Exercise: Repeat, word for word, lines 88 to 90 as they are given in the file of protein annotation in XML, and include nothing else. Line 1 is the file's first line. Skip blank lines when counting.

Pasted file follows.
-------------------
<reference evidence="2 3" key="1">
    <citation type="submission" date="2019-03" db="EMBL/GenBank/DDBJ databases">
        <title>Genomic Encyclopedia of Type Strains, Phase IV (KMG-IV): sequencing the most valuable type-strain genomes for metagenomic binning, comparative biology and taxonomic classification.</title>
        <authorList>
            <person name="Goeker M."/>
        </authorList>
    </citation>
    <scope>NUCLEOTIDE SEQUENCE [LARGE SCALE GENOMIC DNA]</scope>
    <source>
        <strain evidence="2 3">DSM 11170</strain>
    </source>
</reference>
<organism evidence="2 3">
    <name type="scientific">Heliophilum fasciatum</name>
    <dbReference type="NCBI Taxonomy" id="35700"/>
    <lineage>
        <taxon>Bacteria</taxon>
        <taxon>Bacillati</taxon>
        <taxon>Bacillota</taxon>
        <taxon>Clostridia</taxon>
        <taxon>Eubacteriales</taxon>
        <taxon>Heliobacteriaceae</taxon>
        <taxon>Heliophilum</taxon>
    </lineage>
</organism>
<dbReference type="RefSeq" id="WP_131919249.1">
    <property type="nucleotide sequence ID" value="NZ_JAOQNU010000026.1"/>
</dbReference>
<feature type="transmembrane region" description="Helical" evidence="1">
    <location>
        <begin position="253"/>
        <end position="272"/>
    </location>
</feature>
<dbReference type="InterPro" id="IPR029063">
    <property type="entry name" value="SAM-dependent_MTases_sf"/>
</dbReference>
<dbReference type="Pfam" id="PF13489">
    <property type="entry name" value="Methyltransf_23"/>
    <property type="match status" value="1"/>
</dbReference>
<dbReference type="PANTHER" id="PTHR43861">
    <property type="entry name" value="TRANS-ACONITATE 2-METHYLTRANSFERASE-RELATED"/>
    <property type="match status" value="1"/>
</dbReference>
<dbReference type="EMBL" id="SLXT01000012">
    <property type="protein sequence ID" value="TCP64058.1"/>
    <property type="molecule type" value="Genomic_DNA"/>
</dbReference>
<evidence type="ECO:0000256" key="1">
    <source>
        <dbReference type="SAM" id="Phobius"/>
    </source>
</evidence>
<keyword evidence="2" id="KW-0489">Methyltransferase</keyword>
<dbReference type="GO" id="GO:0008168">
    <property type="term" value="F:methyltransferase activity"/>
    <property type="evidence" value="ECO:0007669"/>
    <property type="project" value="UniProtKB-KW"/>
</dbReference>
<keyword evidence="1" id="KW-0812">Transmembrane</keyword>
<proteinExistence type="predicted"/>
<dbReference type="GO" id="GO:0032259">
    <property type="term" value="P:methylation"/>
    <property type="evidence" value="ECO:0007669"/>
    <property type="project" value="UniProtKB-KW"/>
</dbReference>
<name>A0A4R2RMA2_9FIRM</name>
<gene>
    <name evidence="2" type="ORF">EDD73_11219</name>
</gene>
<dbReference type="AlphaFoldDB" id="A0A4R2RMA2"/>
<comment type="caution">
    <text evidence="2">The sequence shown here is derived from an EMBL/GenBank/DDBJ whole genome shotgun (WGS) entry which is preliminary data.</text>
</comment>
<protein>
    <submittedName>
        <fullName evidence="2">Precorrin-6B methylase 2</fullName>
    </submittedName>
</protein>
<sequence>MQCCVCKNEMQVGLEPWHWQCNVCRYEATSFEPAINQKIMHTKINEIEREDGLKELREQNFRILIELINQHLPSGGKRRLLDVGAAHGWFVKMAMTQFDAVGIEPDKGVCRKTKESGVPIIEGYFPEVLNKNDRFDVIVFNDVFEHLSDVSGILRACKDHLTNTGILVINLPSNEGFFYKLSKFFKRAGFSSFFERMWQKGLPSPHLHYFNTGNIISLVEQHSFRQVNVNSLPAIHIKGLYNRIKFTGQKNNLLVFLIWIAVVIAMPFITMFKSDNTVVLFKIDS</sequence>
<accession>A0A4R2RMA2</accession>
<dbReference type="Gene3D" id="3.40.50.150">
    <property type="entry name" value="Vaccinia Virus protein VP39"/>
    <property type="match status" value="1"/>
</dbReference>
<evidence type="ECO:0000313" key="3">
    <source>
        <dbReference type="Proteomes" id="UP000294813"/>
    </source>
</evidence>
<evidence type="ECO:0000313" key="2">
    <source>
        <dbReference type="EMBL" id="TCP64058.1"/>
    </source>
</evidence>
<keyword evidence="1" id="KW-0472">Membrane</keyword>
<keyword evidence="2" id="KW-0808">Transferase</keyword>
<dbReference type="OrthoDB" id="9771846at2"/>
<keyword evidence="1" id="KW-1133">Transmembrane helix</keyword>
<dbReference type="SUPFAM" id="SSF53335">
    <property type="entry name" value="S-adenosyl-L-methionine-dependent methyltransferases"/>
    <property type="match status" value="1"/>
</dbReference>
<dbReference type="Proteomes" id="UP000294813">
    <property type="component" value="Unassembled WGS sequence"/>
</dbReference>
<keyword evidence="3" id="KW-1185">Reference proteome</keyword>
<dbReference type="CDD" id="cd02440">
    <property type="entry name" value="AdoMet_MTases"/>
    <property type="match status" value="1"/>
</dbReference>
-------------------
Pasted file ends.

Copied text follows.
    <source>
        <dbReference type="Proteomes" id="UP000294813"/>
    </source>